Salma Hayek, Harvey Weinstein and Entrepreneurial Grit

Salma-Hayek

 

Yesterday, actress Salma Hayek added her name to the growing list of women allegedly sexually harassed by mega-producer Harvey Weinstein.

It was the *method* in which she did so, however, that caught my attention – a 2,700+ word essay in The New York Times.

Timing

First, Weinstein’s career as a Hollywood producer and kingmaker is likely already over.

Actresses including Rachel McAdams, Selma Blair, Rose McGowan, Ashley Judd and Angelina Jolie are all on record with remarkably consistent stories of Weinstein’s attempts to gain sexual favors from them in return for guidance and/or key roles.

He’s already been fired from The Weinstein Company, which he founded.

Thus, one more actress detailing her story serves little to encourage immediate justice.

Still, Salma Hayek, a groundbreaking Mexican actress whom I’ve long admired, chose to pen her long op-ed in the New York TimesHarvey Weinstein Is My Monster Too.

Put aside that the piece was exceedingly well-written – even if it may have been polished, if not entirely drafted, by a ghostwriter.

Put aside that 2017 is a year that has seen the pendulum finally shift as several high-profile male luminaries have had careers ended by now years-old allegations of sexual misconduct.

(A short list includes Sen. Al Franken, radio host Garrison Keillor, comedian Louis C.K., actor Kevin Spacey, broadcast news host Matt Lauer, rap mogul Russell Simmons, and more.)

What struck me about Hayek’s piece was the detail of her journey; as she puts it, of “14 years that I stumbled from schoolgirl to Mexican soap star to an extra in a few American films to catching a couple of lucky breaks in Desperado and Fools Rush In.”

Making Frida

To me a highlight of Hayek’s amazing piece had little to do with Weinstein’s harassment itself.

Rather, I was shocked by the honesty with which she described the struggle to bring Frida, her biopic of Frida Kahlo, to the screen.

Given Miramax’s track record at the time and Weinstein’s willingness to work with new talent, she actually fought to have Miramax make the film.

Lest we forget, Miramax – and Weinstein himself – arguably launched the careers of:

  • Director Kevin Smith
  • Director Quentin Tarantino
  • Director Peter Jackson
  • Director Rob Marshall
  • Director David O. Russell
  • Actor Matt Damon
  • Actor Ben Affleck
  • Actress Gwyneth Paltrow
  • Actor Billy Bob Thornton
  • Actor Peter Dinklage

During the 1990s alone Miramax managed to produce four movies that were nominated for Best Picture:

  • The Crying Game (1992)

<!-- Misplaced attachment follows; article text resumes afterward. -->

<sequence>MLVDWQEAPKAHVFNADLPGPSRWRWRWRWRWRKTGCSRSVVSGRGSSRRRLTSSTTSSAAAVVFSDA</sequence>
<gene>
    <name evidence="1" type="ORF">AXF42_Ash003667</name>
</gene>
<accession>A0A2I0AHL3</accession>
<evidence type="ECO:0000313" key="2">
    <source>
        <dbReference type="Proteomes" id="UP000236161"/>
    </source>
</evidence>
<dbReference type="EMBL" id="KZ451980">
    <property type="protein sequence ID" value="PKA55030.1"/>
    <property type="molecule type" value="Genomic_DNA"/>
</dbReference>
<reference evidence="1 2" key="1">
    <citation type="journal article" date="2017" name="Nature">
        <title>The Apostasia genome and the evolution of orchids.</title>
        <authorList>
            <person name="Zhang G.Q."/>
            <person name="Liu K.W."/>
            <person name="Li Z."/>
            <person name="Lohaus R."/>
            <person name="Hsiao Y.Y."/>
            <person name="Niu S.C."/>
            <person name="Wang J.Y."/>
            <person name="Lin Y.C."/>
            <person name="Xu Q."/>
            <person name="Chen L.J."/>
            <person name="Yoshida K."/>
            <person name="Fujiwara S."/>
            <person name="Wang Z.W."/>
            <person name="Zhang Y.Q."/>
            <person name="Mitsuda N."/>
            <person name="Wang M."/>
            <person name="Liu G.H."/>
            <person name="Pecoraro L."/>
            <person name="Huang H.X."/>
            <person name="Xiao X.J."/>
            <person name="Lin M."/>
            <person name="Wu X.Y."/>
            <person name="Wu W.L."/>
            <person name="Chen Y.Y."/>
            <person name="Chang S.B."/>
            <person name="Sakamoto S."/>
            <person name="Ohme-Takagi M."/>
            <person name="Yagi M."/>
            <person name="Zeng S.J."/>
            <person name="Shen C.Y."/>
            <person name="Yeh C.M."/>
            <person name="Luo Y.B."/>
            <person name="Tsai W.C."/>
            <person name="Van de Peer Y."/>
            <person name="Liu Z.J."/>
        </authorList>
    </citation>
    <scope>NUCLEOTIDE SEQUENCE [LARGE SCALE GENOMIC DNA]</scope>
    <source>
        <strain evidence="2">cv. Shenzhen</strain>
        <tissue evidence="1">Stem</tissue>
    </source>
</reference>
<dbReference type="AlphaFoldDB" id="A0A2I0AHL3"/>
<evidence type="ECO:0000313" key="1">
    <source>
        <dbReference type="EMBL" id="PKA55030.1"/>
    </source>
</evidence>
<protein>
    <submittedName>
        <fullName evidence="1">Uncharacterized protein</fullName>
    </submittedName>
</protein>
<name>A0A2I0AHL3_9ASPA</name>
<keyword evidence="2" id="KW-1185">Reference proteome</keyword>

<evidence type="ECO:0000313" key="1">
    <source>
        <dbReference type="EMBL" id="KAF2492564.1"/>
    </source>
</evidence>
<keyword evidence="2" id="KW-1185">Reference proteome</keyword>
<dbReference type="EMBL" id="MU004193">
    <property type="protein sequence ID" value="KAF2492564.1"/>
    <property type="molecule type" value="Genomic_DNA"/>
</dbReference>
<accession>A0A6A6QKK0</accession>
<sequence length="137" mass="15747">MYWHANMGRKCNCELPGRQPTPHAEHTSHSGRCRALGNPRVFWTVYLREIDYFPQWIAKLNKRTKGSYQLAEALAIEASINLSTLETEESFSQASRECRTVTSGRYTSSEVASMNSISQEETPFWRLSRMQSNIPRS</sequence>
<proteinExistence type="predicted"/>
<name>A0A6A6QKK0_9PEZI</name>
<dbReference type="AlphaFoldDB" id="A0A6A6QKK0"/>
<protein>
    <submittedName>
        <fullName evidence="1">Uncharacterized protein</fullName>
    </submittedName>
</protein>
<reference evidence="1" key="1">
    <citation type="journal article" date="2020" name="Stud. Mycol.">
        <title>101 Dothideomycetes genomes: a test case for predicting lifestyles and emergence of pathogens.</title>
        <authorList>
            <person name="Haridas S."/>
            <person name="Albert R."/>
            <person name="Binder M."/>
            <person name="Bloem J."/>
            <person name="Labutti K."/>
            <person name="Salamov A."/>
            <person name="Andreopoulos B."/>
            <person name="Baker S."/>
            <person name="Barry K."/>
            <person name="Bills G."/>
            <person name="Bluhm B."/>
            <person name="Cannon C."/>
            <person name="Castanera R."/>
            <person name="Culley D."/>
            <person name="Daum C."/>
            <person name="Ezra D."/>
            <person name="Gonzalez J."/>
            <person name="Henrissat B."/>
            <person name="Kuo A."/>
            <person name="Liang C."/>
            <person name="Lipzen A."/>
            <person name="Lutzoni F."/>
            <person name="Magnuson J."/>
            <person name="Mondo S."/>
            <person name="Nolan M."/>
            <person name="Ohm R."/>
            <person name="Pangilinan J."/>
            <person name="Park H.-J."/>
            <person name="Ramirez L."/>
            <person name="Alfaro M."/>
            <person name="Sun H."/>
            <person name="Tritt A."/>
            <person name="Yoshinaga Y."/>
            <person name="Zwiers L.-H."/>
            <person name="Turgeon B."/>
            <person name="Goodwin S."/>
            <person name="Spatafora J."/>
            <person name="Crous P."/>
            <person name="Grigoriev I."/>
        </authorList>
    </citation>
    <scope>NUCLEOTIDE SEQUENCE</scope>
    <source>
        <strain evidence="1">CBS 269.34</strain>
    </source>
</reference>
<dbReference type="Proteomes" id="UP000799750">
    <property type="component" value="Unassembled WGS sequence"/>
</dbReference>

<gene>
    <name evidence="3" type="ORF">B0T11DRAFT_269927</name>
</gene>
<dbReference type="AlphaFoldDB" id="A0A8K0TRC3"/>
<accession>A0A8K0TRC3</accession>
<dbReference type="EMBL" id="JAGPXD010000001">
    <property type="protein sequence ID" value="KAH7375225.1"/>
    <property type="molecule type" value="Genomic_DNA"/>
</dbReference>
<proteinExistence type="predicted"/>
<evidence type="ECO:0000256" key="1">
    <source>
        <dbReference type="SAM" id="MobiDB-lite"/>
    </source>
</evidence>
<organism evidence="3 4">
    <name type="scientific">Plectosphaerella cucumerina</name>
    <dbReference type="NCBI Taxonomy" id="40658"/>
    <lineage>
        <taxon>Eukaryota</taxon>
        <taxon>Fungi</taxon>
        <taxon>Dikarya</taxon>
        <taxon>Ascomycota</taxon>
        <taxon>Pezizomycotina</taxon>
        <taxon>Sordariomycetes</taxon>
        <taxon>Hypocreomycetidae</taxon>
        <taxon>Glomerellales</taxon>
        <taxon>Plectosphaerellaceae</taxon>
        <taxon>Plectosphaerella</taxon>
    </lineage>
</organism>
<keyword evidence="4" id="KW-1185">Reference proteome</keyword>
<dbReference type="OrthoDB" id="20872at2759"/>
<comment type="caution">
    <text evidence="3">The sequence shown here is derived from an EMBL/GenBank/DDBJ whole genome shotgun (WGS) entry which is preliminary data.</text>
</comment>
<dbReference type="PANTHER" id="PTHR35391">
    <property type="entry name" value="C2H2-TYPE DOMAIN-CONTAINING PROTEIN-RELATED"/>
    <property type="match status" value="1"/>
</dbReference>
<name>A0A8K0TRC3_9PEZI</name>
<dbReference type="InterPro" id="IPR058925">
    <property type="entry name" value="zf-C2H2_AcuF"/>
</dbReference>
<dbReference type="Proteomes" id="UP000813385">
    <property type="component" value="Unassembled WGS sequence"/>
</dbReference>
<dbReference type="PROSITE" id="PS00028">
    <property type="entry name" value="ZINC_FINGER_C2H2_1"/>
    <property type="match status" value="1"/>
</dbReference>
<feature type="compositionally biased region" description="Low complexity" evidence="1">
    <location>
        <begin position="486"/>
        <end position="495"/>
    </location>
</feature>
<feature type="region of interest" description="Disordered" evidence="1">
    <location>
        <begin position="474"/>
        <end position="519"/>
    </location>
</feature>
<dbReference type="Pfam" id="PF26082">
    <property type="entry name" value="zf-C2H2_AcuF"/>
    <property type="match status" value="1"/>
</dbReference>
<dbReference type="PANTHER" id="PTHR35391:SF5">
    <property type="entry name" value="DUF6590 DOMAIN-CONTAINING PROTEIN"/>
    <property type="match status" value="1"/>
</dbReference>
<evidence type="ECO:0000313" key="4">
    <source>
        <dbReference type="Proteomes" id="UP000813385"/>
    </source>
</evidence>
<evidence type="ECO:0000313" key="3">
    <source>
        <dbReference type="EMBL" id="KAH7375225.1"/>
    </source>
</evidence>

• Pulp Fiction (1994)
  • The English Patient (1996)
  • Shakespeare in Love (1998)

The latter two of those won the Academy Award for Best Picture.

The Ultimatum

According to Hayek, once it became clear to Weinstein that she would not sleep with him, he threatened to replace her in Frida as both actress and producer.

She could continue her involvement only if the following four conditions were met, on a tight deadline:

  1. Get a rewrite of the script, with no additional payment.
  2. Raise $10 million to finance the film.
  3. Attach an A-list director.
  4. Cast four of the smaller roles with prominent actors.

Miraculously, Hayek was able to meet these demands:

  • Her then-significant other Edward Norton rewrote the script.
  • A friend of a friend agreed to fund the film.
  • Julie Taymor stepped in to direct.
  • She recruited actors Edward Norton, Antonio Banderas, Ashley Judd, and Geoffrey Rush to join the film in small supporting roles.

Ultimately, Miramax (and Weinstein) made the film, which premiered in 2002 to critical and box office acclaim.

It was nominated for six Academy Awards (including one for Hayek for Best Actress) and won two (for Best Makeup and Best Original Score).

Persistence

The story of Salma Hayek’s triumph over adversity to make Frida a reality should serve as inspiration to entrepreneurs of all stripes.

Having worked in the corporate world for nearly 15 years now, I’ve seen companies issue lists of impossible demands and deadlines  — simply to lay the groundwork to fire a employee for cause when those demands aren’t met.

I’ve also seen employees – like Hayek – rise to the challenge and actually meet those demands, to the frustration of their bosses.

But the lesson from Hayek’s experience applies even more to entrepreneurs – those who take the risk to strike out on their own.

The key lesson?

Persist.

Identify and follow your passion.

Salma Hayek never gave up on her most personal film project – despite repeated harassment and humiliation from one of Hollywood’s most powerful men.

Given a list of “impossible” demands, she bucked the odds to fulfill them.

And today, more than 15 years later, Frida remains her crowning achievement and most notable work.

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